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Family fear homelessness after loophole

PUBLISHED: 14:26 06 February 2002 | UPDATED: 11:18 03 March 2010

LOOPHOLES in the benefits system have left a single mum and her five children fearing that they could be left homeless.

Pat Swann has suddenly found herself £700 in arrears with her rent - while she had believed it was being paid to her landlord.

LOOPHOLES in the benefits system have left a single mum and her five children fearing that they could be left homeless.

Pat Swann has suddenly found herself £700 in arrears with her rent – while she had believed it was being paid to her landlord.

But out of the blue, the Benefits Agency has told her it is only now paying half the money, although it has taken the agency two months to tell her.

"It is unbelievable and it is causing us so much worry," said Mrs Swann, of High Road, Trimley St Mary.

"It seems there is a loophole in the system. I had to change my type of benefit when I was working but then was not allowed to change it back quickly enough now that I am not employed.

"It means we have less money than when I was working and we are worse off than when I wasn't working before. It does not encourage people to work."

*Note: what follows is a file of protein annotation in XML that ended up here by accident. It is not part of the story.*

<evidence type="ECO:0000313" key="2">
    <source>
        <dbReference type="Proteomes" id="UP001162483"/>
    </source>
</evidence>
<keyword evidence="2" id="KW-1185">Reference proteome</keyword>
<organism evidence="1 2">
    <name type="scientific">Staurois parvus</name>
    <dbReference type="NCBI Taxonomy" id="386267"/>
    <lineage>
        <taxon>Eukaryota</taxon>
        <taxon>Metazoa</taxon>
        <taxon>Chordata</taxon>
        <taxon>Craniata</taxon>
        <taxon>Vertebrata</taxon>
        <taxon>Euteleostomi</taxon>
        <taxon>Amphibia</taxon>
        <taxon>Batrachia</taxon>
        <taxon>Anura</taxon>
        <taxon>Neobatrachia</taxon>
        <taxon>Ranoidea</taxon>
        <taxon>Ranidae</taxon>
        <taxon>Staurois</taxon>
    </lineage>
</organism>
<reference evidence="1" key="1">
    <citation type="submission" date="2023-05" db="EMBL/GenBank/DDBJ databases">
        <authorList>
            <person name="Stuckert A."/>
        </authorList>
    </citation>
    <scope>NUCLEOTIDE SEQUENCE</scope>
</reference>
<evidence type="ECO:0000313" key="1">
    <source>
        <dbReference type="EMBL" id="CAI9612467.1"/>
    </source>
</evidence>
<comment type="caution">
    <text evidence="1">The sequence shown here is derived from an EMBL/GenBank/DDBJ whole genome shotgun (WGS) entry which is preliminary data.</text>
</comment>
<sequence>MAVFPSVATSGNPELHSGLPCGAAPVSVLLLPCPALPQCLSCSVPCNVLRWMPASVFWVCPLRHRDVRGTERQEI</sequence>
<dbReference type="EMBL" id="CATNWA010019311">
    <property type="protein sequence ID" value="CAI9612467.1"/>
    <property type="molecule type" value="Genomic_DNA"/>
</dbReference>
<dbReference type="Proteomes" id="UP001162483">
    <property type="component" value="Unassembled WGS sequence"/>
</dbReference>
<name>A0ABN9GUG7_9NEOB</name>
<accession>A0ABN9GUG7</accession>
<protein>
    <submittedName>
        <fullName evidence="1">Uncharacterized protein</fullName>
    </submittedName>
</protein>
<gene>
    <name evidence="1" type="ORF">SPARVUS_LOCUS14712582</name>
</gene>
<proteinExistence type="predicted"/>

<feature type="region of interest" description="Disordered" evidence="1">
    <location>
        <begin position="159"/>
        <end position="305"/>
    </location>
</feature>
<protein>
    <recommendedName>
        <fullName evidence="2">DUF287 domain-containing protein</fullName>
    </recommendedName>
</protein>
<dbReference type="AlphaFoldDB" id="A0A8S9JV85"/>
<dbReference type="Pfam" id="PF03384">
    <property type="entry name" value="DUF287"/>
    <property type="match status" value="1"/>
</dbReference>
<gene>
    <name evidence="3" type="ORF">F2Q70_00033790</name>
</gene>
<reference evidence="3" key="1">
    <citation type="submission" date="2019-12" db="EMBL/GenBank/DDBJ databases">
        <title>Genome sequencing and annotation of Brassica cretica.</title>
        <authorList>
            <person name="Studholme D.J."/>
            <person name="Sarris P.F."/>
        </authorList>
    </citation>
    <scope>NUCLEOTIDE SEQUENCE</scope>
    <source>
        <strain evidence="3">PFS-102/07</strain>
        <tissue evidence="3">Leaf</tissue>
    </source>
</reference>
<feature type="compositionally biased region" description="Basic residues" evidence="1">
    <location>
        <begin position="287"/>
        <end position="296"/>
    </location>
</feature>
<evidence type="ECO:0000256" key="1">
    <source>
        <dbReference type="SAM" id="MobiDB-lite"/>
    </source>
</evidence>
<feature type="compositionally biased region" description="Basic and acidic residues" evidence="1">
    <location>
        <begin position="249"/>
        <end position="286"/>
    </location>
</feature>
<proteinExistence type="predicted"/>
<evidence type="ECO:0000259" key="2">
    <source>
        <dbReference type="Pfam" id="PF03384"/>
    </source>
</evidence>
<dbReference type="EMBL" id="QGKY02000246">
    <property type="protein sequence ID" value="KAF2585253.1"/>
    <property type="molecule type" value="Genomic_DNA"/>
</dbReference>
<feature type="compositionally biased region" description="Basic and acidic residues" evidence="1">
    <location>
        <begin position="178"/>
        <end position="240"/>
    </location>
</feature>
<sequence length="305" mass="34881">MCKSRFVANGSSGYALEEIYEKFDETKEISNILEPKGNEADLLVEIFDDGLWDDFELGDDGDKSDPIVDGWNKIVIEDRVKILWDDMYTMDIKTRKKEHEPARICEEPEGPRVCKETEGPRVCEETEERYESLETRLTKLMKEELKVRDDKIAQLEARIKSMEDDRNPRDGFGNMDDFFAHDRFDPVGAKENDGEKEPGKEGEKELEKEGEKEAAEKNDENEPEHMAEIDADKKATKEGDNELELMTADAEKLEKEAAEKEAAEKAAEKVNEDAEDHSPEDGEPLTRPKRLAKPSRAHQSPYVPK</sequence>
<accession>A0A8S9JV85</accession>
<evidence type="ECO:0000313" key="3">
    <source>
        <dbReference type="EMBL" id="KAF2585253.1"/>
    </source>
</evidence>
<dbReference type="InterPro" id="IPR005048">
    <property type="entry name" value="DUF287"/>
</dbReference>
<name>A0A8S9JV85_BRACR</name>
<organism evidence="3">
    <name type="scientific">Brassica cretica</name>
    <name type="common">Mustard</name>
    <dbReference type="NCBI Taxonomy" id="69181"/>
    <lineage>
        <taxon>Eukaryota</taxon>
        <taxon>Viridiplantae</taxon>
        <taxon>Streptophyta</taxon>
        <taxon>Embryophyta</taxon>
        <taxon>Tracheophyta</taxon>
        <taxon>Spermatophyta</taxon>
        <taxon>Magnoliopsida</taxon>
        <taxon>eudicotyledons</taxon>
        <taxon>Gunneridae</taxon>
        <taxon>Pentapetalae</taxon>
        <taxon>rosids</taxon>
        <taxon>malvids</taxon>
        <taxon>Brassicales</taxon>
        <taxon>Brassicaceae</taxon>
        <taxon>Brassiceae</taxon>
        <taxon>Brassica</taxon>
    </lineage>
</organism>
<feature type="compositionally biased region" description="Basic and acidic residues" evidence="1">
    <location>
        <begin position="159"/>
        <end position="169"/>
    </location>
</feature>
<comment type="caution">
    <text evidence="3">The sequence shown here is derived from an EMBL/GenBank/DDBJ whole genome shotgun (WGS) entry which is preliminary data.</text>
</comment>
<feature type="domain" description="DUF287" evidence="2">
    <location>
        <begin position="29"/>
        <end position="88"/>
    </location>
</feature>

Mrs Swann, who is divorced, lives with her children David, 16, Nicky, 14, Jessica, 12, Frankie, nine, and Gabby, seven, in a house which they rent from Mike Collins.

They say landlord Mr Collins has been very understanding of the family's problems and is as frustrated as they are at the action of the Benefits Agency.

"I am paying him as much as I can and he knows we are doing our best to sort this out, but if we cannot find the money, in the long run, we may have to leave and be homeless," said Mrs Swann.

The problems arose after Mrs Swann decided to take up the Labour New Deal initiative. After going on a computer course, on which everyone was extremely supportive and encouraging, she was able to get a job as an accounts contract worker at Suffolk College.

But this meant she had to give up income support, and transfer to the working family tax credit. All her rent though was still paid direct to Mr Collins.

"When I gave up work in November, I was told that my benefits would remain the same and I would hear from them soon," she said.

"Then last week I received a letter to say that even though I was not working, I could not go back onto income support and had to stay for six months on the working family tax credit. The bombshell was that this would mean only half my rent had been paid – which meant I was now £700 in arrears!

"I couldn't believe it. If they had told me back in November that this would be the case, I could have done something about it and would have been prepared.

"But I was told that everything would stay the same."

A spokeswoman for the Benefits Agency in London said the department could not talk about individual cases, although Mrs Swann's would be investigated immediately.

She said housing benefit was often left to "run on" for a few weeks when a person started work to tide them over the change. If a person stopped work, a fresh application should be made for benefit.

However, if a person was awarded working families tax credit, this was usually paid for six months– even if a person became unemployed – before a move could be made back to income support.

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